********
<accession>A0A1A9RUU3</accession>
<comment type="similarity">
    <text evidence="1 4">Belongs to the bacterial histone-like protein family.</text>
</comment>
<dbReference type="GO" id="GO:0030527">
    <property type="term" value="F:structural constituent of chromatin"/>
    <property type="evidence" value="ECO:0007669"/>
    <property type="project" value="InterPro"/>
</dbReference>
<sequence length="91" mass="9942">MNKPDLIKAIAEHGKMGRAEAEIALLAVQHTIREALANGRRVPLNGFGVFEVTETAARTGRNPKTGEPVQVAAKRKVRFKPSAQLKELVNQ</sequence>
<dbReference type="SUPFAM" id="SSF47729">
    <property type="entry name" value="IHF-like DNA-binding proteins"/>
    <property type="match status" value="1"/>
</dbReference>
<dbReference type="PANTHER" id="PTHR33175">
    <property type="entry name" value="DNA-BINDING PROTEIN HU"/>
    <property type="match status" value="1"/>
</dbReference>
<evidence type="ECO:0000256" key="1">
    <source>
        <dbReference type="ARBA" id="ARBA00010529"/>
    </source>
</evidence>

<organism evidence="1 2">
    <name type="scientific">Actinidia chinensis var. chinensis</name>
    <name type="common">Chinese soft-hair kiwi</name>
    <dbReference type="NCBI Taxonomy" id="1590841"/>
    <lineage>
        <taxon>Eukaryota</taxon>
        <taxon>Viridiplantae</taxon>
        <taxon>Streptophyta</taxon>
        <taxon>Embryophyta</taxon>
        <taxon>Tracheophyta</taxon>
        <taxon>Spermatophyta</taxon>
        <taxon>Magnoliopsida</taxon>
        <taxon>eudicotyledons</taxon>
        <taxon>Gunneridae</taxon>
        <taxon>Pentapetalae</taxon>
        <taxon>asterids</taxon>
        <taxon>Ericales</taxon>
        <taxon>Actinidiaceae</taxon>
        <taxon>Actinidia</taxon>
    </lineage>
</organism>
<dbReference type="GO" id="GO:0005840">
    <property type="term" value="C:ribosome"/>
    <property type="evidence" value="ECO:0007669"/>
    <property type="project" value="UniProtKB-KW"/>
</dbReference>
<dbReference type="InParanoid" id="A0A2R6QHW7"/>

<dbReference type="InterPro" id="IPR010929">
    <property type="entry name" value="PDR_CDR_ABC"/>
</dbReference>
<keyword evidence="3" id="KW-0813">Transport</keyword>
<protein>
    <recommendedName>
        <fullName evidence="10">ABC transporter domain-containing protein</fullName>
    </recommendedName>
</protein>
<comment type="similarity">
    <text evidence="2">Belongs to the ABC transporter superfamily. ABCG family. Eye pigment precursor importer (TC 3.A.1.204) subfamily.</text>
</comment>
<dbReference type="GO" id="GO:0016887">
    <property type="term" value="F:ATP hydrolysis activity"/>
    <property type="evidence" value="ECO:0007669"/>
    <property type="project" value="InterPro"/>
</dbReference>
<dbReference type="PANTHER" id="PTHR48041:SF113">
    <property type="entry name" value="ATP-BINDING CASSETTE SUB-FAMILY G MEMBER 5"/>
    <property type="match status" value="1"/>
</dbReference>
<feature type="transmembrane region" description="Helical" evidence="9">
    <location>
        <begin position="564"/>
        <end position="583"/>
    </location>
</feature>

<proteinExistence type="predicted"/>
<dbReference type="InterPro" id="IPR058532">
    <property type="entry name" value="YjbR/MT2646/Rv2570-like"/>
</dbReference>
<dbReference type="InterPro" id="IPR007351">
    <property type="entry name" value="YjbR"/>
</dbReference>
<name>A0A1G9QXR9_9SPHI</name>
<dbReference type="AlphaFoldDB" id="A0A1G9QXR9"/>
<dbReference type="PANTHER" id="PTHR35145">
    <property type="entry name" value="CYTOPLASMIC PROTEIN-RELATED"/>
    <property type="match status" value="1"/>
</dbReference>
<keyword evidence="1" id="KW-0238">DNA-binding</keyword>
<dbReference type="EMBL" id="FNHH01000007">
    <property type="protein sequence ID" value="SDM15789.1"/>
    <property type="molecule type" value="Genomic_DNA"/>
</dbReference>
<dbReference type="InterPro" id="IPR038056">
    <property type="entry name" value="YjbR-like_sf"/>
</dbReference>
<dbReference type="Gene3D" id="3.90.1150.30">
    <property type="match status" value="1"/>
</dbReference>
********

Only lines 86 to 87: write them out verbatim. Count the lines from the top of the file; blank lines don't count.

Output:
<dbReference type="AlphaFoldDB" id="A0A1G9QXR9"/>
<dbReference type="PANTHER" id="PTHR35145">